Quora, a popular members-only question and answer site, has revealed that hackers have stolen the information on 100 million of the site’s users.
In a security update, the site admitted that “a malicious third party” had made unauthorized access into the site. The breach, detected 30 November, is under investigation and in the meantime Quora is prompting all its users to reset their passwords.
Information stolen includes users’ email addresses, passwords, names and any information gleaned from linked social media accounts. In addition, the hackers have knowledge of user activity including questions and answers posted, as well as anything up- or down-voted and any personal messages sent.
As there are no monetary transactions on Quora, no credit card information was stolen, making it a perplexing choice of target for hackers. However, since many people use the same passwords for various different online systems, it’s likely hackers were taking the information to attempt to access different sites. In addition knowledge of users’ questions and answers could be useful to some, by showing what services they use and even where they live.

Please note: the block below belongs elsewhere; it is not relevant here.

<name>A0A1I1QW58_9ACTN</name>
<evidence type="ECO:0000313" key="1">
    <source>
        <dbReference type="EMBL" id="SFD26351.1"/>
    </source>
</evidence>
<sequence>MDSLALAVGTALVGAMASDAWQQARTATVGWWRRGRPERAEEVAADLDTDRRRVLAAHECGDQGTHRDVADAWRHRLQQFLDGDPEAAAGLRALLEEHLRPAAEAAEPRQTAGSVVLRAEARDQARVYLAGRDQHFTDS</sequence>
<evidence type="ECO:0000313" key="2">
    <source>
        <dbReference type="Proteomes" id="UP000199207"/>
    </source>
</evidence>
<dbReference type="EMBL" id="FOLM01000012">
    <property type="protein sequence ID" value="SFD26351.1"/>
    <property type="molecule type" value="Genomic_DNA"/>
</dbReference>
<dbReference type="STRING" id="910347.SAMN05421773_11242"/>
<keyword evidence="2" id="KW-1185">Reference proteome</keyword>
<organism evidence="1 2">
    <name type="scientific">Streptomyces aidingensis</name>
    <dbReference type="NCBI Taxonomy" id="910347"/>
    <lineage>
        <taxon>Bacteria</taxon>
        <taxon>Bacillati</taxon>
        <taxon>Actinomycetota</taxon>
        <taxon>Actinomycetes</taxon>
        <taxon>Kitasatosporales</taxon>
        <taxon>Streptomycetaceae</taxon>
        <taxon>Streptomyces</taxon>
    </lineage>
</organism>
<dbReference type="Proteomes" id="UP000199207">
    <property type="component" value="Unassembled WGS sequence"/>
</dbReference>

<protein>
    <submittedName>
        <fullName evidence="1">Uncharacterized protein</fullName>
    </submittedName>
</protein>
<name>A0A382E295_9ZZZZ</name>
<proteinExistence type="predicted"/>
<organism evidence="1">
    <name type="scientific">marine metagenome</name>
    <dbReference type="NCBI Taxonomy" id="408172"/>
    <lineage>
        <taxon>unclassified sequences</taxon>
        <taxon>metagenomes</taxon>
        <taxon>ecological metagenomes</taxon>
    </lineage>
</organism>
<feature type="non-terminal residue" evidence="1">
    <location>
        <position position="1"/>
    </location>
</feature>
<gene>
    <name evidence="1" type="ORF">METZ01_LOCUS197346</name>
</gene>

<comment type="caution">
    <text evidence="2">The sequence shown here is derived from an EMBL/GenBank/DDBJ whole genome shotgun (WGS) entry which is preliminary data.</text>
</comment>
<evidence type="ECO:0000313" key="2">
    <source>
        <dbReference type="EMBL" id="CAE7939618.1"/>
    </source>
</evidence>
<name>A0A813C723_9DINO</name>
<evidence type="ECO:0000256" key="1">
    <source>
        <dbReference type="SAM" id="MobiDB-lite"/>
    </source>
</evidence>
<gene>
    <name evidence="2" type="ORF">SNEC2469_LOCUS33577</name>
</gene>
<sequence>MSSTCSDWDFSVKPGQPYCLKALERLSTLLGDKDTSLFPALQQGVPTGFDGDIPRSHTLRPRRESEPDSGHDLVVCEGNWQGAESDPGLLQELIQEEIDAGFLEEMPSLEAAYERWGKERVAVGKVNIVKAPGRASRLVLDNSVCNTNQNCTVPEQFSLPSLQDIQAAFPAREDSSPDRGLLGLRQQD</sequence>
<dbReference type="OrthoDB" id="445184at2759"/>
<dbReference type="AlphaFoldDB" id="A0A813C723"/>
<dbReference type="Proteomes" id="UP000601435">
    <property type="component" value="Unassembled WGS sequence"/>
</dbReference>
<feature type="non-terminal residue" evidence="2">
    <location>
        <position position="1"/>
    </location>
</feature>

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The biggest surprise, however, is that many people weren’t even aware hey had Quora accounts in the first place. Users on other social media platforms have expressed concern and annoyance at losing information on a network they haven’t used in years. Even Quora itself nods to this concern in its FAQ sheet on the breach, with a question “I didn’t know I had a Quora account. How is it that my email or information was exposed?”
While 100 million victims of a hack is a significant number, it isn’t the biggest hack this year, heck it’s not even the biggest hack in the last seven days. On 30 November the hotel chain Marriott alerted its customers to a massive hack that affects 300 million users.
Since August of this year, we’ve seen plenty of breaches with the NHS, British Airways, Facebook, Amazon, and several other major online services (or services with an online presence) have all had data stolen, to varying degrees of severity. If they didn’t know it already, people are quickly having to realise that data isn’t safe online.